American Multiculturalism vs. French Ethno-pluralism: The Debate over Arab and Muslim Assimilation

Lanouar Ben Hafsa


Although they have become more visible across the Western world, Arabs and Muslims remain inadequately described and poorly misunderstood. In the United States, and in France, despite their expanding numbers and their growing involvement in the decision-making process, both groups still suffer from widespread prejudice, especially the negative image conveyed about them in the media and within some political circles.


Until the 1970s, Arab and Muslim immigrants had been a neglected dimension in either American or French ethnic and religious history. But the rise in the number of such foreign-born residents in both countries added to the growing fear over the upsurge of Islamic fundamentalism and generated considerable interest and public debate on how well these groups would assimilate into the mainstream culture of their host societies and fit within a pre-established order.


This paper not only aims to cast a fresh and objective look into how American and French citizens of Arab and Muslim descent adjust to their new environment but also attempts to provide some insights into how the United States and France accommodate Islam, as both nations, because of their different immigration histories and their relatively diverging ideologies, do not have a commonality of views on how society should be structured and organized.


Two elements have been decisive for such a study: first, my experience in France as a postgraduate student at Sorbonne University, second, the research I conducted in 2004 on Arab Americans as Senior Fulbright at the Center for Arab American Studies, at the University of Michigan-Dearborn. Both encounters not only helped me draw a number of conclusions regarding the respective experiences of two communities, united by common historical and cultural ties but so different as to the way they adapt to their host societies. They especially enhanced my understanding of what it really means to be Arab or Muslim in France and in the United States.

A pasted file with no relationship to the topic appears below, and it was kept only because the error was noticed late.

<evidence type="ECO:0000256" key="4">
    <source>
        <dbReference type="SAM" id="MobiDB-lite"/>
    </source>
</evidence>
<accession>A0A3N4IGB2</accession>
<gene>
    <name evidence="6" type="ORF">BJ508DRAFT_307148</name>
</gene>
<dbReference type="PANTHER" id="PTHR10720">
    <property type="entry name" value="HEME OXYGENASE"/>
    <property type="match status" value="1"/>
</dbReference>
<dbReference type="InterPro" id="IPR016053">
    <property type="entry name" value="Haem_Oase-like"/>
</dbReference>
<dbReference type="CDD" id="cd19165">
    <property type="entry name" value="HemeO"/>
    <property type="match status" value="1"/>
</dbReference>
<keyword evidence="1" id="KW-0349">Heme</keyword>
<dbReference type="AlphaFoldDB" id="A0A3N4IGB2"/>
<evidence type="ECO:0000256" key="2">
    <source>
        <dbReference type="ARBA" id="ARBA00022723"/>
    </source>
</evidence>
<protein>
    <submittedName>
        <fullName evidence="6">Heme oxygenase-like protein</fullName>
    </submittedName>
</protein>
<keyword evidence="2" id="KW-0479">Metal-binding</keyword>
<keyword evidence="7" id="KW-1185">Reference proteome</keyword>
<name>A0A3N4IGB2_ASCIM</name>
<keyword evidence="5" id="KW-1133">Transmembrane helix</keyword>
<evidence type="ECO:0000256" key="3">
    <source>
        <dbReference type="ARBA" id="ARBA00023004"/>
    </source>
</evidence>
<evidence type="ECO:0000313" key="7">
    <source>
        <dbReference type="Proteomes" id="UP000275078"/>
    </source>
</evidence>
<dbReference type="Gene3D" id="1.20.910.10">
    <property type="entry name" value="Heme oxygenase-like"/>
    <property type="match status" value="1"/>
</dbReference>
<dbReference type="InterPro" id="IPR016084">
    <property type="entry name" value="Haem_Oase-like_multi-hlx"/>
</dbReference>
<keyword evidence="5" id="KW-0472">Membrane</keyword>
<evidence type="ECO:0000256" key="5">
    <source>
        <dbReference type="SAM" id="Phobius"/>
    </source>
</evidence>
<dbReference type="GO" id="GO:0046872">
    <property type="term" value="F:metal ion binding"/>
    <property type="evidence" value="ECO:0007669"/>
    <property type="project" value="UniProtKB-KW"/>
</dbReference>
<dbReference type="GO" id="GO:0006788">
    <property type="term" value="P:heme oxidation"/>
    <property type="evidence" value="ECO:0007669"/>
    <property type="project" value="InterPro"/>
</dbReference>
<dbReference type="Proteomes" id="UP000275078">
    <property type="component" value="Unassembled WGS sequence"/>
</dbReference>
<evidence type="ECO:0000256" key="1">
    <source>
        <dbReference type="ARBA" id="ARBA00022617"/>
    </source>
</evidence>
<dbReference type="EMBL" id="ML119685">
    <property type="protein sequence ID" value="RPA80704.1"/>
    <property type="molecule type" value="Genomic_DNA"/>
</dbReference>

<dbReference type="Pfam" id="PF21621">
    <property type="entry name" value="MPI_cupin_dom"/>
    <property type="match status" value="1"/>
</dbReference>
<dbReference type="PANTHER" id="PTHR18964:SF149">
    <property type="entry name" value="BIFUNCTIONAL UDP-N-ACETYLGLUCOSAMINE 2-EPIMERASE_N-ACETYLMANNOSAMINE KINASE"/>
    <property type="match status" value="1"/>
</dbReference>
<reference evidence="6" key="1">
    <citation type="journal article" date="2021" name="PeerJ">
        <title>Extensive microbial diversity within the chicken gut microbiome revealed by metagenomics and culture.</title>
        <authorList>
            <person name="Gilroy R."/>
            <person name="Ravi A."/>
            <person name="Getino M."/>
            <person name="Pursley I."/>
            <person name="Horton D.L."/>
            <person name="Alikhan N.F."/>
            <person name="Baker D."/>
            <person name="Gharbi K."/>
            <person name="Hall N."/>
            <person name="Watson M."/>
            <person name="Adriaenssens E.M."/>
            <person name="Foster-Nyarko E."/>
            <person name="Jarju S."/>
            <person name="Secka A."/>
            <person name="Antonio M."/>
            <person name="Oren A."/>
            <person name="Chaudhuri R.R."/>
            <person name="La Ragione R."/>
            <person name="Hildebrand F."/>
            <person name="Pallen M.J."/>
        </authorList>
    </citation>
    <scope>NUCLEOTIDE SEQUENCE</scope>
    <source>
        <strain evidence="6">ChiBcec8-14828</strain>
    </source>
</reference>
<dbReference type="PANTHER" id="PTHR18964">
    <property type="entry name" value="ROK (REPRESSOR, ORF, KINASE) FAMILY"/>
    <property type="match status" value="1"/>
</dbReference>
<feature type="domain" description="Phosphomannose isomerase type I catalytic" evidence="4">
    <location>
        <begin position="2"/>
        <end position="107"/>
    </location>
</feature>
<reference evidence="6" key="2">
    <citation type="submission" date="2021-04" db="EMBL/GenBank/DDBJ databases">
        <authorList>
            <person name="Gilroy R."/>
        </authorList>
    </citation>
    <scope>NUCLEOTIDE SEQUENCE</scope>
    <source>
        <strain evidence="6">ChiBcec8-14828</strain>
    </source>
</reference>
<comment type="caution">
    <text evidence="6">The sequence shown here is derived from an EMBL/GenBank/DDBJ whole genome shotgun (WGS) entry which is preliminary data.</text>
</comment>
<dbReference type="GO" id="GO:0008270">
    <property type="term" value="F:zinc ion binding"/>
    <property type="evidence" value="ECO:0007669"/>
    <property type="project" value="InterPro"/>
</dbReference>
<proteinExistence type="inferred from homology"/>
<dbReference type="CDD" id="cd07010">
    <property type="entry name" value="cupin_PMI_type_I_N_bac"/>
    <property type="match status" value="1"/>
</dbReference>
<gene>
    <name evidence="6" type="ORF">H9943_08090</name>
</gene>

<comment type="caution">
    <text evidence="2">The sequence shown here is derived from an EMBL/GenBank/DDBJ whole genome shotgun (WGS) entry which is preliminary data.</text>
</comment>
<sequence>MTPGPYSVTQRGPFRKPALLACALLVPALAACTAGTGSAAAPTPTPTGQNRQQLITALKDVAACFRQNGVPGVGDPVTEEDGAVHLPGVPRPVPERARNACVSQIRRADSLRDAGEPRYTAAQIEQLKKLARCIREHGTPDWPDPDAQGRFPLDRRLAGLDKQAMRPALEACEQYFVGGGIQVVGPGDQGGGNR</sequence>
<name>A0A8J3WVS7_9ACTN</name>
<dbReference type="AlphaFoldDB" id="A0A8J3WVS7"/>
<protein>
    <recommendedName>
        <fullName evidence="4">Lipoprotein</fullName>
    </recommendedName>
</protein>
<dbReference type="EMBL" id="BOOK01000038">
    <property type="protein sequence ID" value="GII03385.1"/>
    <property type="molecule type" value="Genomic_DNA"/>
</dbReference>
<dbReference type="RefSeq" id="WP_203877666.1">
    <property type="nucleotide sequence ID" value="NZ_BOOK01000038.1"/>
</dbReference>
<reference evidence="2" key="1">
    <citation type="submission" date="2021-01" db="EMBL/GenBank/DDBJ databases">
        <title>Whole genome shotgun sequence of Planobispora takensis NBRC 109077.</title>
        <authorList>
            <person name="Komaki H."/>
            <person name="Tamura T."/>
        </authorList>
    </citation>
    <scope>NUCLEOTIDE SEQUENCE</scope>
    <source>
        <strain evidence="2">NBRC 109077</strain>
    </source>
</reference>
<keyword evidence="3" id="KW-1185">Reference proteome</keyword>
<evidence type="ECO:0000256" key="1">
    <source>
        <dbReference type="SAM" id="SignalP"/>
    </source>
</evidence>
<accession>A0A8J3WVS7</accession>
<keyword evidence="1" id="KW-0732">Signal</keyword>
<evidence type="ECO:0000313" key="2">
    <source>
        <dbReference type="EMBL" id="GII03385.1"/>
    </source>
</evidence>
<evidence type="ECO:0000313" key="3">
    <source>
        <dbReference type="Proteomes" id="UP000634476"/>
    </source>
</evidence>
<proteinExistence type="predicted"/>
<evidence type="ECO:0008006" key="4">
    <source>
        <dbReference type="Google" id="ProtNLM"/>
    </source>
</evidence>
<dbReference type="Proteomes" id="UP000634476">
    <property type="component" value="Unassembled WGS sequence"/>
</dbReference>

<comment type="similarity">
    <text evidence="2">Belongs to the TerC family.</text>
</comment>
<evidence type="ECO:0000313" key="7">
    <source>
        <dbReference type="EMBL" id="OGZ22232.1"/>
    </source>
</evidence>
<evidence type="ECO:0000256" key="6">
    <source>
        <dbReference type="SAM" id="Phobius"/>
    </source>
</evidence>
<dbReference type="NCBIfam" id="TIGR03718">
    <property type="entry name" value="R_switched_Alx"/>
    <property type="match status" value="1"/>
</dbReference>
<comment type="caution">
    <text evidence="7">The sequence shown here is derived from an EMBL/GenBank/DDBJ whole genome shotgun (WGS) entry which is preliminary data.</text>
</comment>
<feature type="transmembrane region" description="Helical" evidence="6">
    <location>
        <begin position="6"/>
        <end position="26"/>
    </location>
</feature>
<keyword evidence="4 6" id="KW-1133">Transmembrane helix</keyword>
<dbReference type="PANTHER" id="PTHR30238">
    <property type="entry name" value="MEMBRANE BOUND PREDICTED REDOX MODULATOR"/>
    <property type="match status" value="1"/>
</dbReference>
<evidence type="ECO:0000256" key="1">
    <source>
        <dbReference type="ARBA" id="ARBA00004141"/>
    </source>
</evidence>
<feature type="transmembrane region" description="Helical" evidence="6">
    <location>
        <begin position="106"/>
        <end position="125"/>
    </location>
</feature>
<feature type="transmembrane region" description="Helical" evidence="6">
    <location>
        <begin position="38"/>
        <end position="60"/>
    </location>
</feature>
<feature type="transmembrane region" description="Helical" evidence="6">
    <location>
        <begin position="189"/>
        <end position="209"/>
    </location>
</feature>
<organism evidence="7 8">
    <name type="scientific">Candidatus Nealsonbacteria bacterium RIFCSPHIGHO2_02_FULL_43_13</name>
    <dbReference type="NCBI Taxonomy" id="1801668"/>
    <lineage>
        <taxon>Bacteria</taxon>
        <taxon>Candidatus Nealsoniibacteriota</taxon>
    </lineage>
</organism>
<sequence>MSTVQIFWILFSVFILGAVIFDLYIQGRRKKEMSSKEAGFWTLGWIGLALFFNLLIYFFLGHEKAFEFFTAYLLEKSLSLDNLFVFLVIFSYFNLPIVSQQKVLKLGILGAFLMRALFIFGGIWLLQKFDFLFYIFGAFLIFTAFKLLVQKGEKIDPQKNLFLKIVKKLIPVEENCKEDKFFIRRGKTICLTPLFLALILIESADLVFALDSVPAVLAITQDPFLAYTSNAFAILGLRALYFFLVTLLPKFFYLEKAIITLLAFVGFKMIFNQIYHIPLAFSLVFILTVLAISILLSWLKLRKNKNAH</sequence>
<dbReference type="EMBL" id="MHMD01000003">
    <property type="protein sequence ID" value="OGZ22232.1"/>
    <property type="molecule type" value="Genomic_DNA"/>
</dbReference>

To support the research’s central point, a number of questions will be addressed: Are Arab-Americans in general and American Muslims, in particular, unwilling to assimilate? Is Islam inherently incompatible with Western and Judeo-Christian values? Should policymakers see Islam as the enemy of the West? Should the prevalent anti-Americanism in the Arab and Muslim world be understood within the broader context of a “clash of civilizations” or “war of religions”, as stressed by some scholars, or should it be considered a “natural response” to a temporary conjuncture necessitating reconsideration and change? Finally, what role should Arab and Muslim leaders in both countries play to provide community stability and maintain their identity in an ever-changing world?


Arab Americans, American Muslims, French Arabs and Muslims, American Multiculturalism, French Ethno-pluralism, Assimilation.

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